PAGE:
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What are Word Wars?
Word warring (also called word sprinting) is simple: a group of people get together either in-person or virtually, set a time-frame, and try to write as many words as possible during that time frame. NaNoWriMo Word wars are generally short -usually lasting between 10 and 30 minutes.
Though some word wars are competitive, most of the time everyone is considered a winner for writing (as they should be!). Word wars are most often seen in conjunction with NaNoWriMo, and the term is accepted as having originated with the NaNoWriMo group.
Why are Word Wars Beneficial?
The principal behind the word war is that it is better to write a large volume of words quickly than to agonize over every sentence and ultimately be less productive. Word wars also offer some camaraderie and moral support for writing, an otherwise lonely endeavor. They’re especially helpful during NaNoWriMo, when the object is to write a large amount of words in a short amount of time.
If you’re worried that writing quickly will reduce the quality of your work… well, it might, a little, but not as much as you’d think. I was skeptical when I first tried word wars, but looking back now, I can’t tell which parts of my work were written while word warring and which weren’t. The only difference is that I wrote those sections MUCH more quickly.
How to Word War Like a Pro
So how can you make the time you spend word warring as beneficial as possible? Read on for The Writersaurus’ word war tips!
Let that backspace be
One time, I was word warring with a writer who consistently wrote 900-1000 words in 15 minutes (and I thought my writing 500 words was good!). I commented on her speed, and she responded, “You should see the typos.”
If you’re really committed to writing a lot of words in a short amount of time, you have to be ok with sometimes spelling ‘enough’ with a j instead of an h and missing periods and commas. You’re going to edit later, anyway, right? You can fix these things after you’ve finished that shiny manuscript, and honey, finishing is the hardest part! Some WriMos actually remove the backspace button from their keyboard. I didn’t even know you could do that.
This is especially difficult for me, because I’m constantly revising in my head and worried that I won’t remember this much-better sentence structure or word choice when it comes time to edit. But then I have to breathe, and remind myself that I’m a smart cookie, and that most likely won’t change in the next few months.
You’re a smart cookie, too. So let that backspace be!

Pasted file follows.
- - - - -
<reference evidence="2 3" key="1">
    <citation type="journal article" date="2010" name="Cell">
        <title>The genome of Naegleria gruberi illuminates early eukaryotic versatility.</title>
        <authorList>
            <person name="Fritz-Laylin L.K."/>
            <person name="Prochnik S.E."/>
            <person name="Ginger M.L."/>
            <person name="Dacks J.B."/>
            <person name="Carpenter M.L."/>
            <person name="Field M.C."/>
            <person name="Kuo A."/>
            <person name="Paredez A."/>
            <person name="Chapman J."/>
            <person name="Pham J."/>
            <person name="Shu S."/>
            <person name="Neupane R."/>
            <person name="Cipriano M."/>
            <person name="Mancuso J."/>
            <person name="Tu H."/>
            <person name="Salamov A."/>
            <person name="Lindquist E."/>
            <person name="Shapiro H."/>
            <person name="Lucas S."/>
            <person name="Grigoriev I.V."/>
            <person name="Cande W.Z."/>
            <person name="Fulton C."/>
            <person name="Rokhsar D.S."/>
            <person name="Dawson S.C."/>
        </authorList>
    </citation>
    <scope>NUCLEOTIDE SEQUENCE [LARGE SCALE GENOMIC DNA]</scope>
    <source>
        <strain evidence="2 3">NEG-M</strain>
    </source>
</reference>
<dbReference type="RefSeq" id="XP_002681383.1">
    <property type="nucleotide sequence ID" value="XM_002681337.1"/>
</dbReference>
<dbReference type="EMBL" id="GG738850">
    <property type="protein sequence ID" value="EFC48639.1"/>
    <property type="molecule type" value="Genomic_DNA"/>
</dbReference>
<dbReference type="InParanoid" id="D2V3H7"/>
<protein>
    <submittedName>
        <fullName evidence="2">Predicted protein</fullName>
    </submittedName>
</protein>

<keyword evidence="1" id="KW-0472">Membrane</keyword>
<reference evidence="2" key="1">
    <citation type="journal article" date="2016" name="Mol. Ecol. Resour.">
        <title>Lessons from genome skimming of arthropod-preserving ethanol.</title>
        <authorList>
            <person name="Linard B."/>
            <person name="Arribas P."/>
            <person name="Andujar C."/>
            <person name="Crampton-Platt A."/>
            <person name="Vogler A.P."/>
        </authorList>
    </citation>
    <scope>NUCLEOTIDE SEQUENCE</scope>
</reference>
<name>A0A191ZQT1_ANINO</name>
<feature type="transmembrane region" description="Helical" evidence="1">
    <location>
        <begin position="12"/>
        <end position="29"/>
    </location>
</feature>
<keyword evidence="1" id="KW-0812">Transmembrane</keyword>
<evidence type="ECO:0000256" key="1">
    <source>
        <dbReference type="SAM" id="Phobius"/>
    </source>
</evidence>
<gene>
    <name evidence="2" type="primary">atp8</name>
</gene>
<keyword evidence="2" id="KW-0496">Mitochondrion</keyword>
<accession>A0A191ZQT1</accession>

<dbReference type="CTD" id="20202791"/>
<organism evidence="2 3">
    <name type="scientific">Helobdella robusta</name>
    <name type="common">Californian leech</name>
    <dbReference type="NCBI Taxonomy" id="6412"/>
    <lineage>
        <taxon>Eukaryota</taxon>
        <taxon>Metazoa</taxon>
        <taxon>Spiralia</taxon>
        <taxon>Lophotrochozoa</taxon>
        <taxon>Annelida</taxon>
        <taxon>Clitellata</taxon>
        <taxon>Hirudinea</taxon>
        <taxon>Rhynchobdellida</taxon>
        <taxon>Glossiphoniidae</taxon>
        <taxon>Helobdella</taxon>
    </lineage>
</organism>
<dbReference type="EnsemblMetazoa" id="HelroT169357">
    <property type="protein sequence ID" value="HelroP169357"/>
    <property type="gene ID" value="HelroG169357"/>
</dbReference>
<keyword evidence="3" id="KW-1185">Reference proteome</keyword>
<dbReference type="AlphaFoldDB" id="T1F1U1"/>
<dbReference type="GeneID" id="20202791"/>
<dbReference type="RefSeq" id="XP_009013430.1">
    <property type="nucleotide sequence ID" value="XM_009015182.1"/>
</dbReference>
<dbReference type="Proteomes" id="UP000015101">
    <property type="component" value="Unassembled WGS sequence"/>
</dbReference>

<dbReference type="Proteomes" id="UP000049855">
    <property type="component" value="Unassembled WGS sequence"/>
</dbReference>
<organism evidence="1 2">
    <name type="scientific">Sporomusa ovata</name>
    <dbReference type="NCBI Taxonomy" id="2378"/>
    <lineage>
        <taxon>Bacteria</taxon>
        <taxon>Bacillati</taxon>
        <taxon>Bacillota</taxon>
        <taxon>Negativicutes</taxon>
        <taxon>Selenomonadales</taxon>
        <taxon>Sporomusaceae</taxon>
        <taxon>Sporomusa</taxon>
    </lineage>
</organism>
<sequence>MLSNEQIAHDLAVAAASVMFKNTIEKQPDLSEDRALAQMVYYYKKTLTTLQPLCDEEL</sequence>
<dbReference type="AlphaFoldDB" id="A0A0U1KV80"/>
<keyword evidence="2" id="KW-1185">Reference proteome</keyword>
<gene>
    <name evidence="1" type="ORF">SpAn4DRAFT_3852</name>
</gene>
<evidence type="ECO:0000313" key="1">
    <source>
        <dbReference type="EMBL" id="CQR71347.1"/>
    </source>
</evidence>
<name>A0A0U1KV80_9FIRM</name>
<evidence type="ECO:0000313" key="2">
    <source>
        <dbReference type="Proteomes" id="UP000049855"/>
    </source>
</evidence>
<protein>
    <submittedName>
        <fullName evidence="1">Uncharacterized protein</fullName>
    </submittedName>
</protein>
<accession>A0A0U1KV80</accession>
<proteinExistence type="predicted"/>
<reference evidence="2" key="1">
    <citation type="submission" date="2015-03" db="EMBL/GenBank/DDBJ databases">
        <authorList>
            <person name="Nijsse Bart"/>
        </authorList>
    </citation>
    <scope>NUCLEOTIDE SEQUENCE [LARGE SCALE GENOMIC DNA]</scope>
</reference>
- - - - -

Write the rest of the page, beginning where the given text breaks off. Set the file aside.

Never Word War Alone
I write at weird times because of my schedule, so I often head into the chat room to find that I’m the only one word warring. Do I still war? You bet I do, but I’m much less productive at these times. I guess word wars are like regular wars – they’re hard to do by yourself. There’s no competition, of course, and then you start thinking, well, no one’s going to notice if my word count’s low, and I won’t have to explain that I spent the last 10 minutes looking up pictures of Grumpy Cat. Oh, look, a funny cat video… just one won’t hurt…
And that’s all it takes for you to get sucked into a meowing spin-cycle of hitting the next video button for an entire hour.
Remember: Writers don’t let other writers watch cat videos.
Don’t know any writers? You can find other NaNoWriMos willing to word war on Facebook (The NaNoWriMo page is a good place to start), in the NaNoWriMo forums, and on twitter at @NaNoWriMoSprints. I’ve also had a lot of luck in the NaNoWriMo Chat rooms. The chat rooms are nice because there is a timer that dings to tell you how much time you have left – less reason to check the clock means more words!
Do Some Planning
If you’ve done a good amount of pre-writing, you have a good idea about where you want your novel to go, at least on the macro-level.
But no matter how much you outline or how well you organize your plot board, you WILL find yourself at a point where you have no idea what to write next. This will probably be at the start of a new scene – you have a general idea about what’s supposed to happen, but you’re not sure what that looks like, or how the dialogue sounds coming out of your characters’ mouths.
You may be tempted to start writing filler just to get some words out, but don’t do this if you can help it. It will just be cut later. Sit out a word war, and spend that 15 minutes thinking about what specifically needs to happen next in the plot, and how that looks acted out in a scene.
I do this every time I start a scene (I type it in red so that it’s easily discernable from the rest of the text), and it usually looks something like this:
MC meets love interest
-MC meets love interest at the ice cream shop where she works
-MC makes a joke about frozen yogurt tasting better than ice cream, and she gets offended
-MC’s nemesis starts talking to the love interest, and they both find they have the same favorite ice cream flavor
So on and so forth. This serves as a great mini-outline to follow for the rest of the scene, and it reduces the risk of cutting it later, and makes sure that your plot doesn’t veer off in some random, unmanageable direction.
So that’s it!
Happy writing, my friends! Do you do word wars? Why or why not? Any tips for making word wars more productive that I haven’t mentioned here? Let us know in the comments!